Cairn Terrier Breed Information
Owning a Cairn Terrier today gives you some connection to the ancestors of this small working dog from the Scottish Highlands and the Isle of Skye. An intelligent and strong-jawed dog, the Cairn Terrier gets its name from the piles of rock called cairns that are often found on open ground in Scotland.
Following the Scottish Terrier and others in being named, the Cairn Terrier still closely resembles the working dog of 200 years ago, which at the time earned their keep getting vermin out of the cairns and chasing weasels and other animals.
Today this terrier makes a good pet, (Toto, from The Wizard of Oz, was a Cairn) even in smaller homes and apartments, tending to live a long life and remain active for many years. A somewhat muscular dog, with big teeth and large nails for digging, the Cairn can be tenacious so it must be supervised and treated with loving care.
Cairn Terrier Temperament
The Cairn Terrier is not a breed that is comfortable living outside, in spite of its love of play and hunting type of activity. As a pet, this breed is best kept close to the family and not tied outside, protecting the dog from possible larger animal attack. The Cairn also needs time alone, to rest without interference from the family. Generally, they will let you know when they are ready to play again.
Excellent with children and tough physically, their temperament is still such that they do not tolerate being mistreated or teased. Typically, this breed is independent in nature, although each Cairn Terrier has distinct personality traits. However, being held for long periods is not one of the Cairn’s favorite activities.
Cairn Terrier Size and Color
A healthy Cairn Terrier is alert and ready, a dog with somewhat shaggy appearance but with small pointed ears and tail up. Color varies in Cairn Terriers, though no particular color is favored over another by owners. In fact, the Cairn’s color can change over the years, with many shades getting much darker as time passes.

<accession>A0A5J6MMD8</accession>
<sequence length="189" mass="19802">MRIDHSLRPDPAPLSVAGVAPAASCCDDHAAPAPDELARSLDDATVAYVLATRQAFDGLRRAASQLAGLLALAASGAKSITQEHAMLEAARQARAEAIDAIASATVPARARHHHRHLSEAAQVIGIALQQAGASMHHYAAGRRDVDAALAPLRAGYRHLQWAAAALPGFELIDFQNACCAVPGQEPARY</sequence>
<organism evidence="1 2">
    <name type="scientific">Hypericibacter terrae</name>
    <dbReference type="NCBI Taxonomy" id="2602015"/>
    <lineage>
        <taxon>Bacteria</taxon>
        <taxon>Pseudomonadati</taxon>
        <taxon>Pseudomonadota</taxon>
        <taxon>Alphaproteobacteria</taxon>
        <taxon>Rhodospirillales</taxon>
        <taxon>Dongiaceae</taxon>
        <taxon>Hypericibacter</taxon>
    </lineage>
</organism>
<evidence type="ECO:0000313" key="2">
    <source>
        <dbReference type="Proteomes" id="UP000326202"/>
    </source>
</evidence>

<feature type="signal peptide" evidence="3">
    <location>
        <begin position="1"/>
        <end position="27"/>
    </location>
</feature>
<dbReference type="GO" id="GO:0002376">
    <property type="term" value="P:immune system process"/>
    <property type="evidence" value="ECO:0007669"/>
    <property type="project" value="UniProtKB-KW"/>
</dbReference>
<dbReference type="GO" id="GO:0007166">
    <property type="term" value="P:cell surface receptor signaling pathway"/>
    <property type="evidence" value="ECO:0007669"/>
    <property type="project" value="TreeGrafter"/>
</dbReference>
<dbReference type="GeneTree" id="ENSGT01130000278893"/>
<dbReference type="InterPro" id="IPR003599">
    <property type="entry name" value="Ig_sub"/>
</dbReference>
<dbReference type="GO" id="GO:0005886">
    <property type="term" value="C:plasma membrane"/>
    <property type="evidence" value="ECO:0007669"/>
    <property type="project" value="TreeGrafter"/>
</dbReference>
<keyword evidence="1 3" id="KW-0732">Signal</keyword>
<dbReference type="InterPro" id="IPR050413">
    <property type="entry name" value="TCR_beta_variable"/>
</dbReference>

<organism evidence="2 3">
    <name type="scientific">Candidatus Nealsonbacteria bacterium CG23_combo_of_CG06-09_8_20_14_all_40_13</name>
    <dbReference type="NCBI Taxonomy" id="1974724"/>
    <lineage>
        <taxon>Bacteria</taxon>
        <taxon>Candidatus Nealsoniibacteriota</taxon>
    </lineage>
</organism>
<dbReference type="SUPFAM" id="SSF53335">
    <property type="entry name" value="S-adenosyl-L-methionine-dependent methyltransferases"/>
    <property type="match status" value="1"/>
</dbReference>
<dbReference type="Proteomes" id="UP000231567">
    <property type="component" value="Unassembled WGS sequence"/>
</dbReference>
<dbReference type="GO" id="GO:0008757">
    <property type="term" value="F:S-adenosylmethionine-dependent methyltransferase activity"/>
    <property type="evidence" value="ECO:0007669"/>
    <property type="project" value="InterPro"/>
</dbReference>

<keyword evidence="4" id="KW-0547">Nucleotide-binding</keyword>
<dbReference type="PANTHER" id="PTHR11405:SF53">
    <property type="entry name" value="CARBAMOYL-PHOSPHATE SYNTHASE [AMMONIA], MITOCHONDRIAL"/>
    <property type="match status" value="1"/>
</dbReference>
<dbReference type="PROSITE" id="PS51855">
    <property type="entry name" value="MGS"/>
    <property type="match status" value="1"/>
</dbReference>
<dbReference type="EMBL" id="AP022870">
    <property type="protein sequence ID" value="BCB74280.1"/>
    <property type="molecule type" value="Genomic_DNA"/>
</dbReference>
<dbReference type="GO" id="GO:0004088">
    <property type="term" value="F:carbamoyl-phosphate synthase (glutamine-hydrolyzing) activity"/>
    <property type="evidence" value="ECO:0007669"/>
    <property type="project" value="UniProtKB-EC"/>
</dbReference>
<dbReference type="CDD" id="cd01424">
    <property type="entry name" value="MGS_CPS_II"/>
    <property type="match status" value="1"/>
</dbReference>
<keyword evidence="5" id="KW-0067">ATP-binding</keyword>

Generally 10 inches or less in height and under 14 pounds, the Cairn is a small package but is sturdily built and loves to play with children. This dog stands slightly forward on short, strong legs and strong hindquarters, its sturdy body is covered with a shaggy coat, the teeth are large, and the eyes are usually hazel in color. One noticeable feature of the Cairn Terrier is its deep, strong rib cage. Keep in mind that while sturdy, this is not a heavy breed.
RELATED :: Cairn Terrier Health Guide
Cairn Terrier Feeding and Grooming Requirements
A quality diet is best for any dog, but the Cairn Terrier should not be overfed because it tends to gain weight. With proper care, the Cairn will live to be 14 or 15 years old. Most people knowledgeable about the Cairn will tell you that giving the breed treats should be a limited thing, especially because the Cairn’s personality leads it to beg for more.
As far as grooming, the Cairn Terrier is not difficult. The coat is not overly long while still having a shaggy appearance. To keep matting and tangles under control, you would want to provide your dog with a daily brush and bath every two weeks. Then, hair growing around the ears and eyes would need to be trimmed. As mentioned, the Cairn Terrier also uses its nails for digging so these too should be kept trimmed.
Cairn Terrier Exercise Needs
The Cairn Terrier, because of its small stature, does not need a huge yard or open space to run, but owners should make sure that their pet gets sufficient exercise, such as a visit to the park or some outside activity in the yard.
European Cairns are generally larger than American Cairns, and some of the dogs in this breed that fall well outside the normal size are the result of irresponsible breeding. With daily exercise and proper training, you will have a delightful addition to your family.